Summit is ‘Game’ for Plame pic

Distrib nabs Naomi Watts-Sean Penn starrer

Summit Entertainment has picked up North American distribution rights to Doug Liman’s Naomi Watts-Sean Penn topliner “Fair Game,” about outed CIA agent Valerie Plame.

Summit also has picked up rights for Italy, Benelux, Scandinavia, Japan and CIS.

Acquisition ends days of buzz about a possible domestic deal for the film, which attracted renewed incepted into the Cannes film festival. “Fair Game” is the only U.S. title in main competition.

CAA packaged the film and repped domestic rights. Pic was financed by River Road Entertainment, Participant Media and Imagenation Abu Dhabi.

Summit was a natural fit for the pic, both because Summit Intl. is handling foreign sales and because Summit has embraced serious dramas including “The Hurt Locker” and “The Ghost Writer.”

In 2003, Plame’s identity as a CIA agent was leaked to the press after her husband, former ambassador Joseph Wilson, publicly criticized the Bush administration’s rational for the Iraq war. She became the center of a political scandal and eventually resigned from the agency in 2005.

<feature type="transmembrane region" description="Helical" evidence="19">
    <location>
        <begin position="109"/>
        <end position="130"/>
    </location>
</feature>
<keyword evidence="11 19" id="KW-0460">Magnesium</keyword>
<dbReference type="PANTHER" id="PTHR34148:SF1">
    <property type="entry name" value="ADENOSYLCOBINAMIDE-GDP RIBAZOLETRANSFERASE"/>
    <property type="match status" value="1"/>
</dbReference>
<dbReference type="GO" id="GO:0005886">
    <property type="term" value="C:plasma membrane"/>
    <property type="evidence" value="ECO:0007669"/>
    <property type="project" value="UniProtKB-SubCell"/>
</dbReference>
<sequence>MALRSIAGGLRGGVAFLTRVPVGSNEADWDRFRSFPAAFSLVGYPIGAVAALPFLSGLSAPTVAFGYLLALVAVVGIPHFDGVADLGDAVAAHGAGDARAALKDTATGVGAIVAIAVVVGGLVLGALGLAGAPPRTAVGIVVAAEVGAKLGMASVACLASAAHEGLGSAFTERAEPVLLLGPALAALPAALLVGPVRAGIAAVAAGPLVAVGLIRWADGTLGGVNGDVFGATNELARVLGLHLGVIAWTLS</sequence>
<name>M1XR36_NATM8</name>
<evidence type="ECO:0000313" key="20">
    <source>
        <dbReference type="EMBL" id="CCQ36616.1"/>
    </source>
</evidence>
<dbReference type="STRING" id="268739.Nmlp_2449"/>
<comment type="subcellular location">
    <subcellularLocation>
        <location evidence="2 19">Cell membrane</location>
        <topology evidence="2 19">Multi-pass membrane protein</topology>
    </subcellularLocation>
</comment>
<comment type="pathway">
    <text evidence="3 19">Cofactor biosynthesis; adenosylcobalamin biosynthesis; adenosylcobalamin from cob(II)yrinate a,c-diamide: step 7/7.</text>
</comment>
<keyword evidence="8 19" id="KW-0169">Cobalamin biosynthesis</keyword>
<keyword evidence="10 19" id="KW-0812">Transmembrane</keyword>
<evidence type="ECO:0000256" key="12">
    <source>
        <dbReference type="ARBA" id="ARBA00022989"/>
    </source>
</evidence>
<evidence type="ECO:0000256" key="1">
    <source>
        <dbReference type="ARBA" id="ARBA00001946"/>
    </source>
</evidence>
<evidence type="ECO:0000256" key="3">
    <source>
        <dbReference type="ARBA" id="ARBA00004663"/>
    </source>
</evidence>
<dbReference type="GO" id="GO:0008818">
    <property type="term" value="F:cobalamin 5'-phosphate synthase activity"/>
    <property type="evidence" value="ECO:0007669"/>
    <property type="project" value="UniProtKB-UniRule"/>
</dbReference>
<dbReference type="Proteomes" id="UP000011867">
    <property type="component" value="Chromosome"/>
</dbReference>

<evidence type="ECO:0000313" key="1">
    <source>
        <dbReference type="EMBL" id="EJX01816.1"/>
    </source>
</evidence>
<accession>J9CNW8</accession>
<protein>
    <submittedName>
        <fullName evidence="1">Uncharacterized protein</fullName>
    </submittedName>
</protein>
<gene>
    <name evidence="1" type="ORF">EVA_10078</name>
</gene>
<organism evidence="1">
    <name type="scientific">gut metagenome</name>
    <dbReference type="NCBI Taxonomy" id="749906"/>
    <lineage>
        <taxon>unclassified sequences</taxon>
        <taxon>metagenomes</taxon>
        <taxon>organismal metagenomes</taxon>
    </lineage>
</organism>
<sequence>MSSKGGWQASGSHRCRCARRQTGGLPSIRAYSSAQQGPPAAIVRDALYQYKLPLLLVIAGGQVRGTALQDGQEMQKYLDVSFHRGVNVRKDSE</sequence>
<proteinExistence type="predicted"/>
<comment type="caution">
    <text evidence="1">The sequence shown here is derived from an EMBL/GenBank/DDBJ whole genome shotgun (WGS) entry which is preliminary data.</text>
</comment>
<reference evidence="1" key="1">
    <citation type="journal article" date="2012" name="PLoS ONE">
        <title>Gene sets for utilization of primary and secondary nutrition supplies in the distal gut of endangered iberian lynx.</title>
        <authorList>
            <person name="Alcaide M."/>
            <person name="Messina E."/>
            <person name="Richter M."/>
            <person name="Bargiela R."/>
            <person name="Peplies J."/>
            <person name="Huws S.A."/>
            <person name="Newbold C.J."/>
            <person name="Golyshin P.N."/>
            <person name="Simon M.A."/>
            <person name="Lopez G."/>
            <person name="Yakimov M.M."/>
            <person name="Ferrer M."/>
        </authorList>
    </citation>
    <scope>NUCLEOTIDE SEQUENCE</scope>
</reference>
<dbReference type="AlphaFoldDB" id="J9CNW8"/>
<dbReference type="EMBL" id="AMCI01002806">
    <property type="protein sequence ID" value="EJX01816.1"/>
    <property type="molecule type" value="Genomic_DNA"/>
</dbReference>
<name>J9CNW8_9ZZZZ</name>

“Fair Game” is based on Plame’s memoir of the same name, and also draws from Wilson’s book “The Politics of Truth.” Adapted script was penned by Jez Butterworth and John Butterworth.

Summit co-chairs Patrick Wachsberger and Rob Friedman called the pic “a very strong, engaging thriller that will keep audiences on the edge of their seats.”

Producers are River Road’s Bill Pohlad, Zucker Prods.’ Janet and Jerry Zucker, Weed Road Pictures’ Akiva Goldsman, Liman and Jez Butterworth.

“We choose our partners based on a like-minded philosophy. Participant, River Road and Summit share our commitment to supporting films that not only entertain, but also raise awareness of issues and encourage social change,” Imagenation CEO Ed Borgerding said.

Cast of “Fair Game” includes Michael Kelly, Noah Emmerich, Bruce McGill, Sam Shepard, Polly Holiday and Tom McCarthy.

“Fair Game” was originally set up at Warner Bros., but it was put into turnaround after a number of serious-minded dramas failed to woo auds at the box office.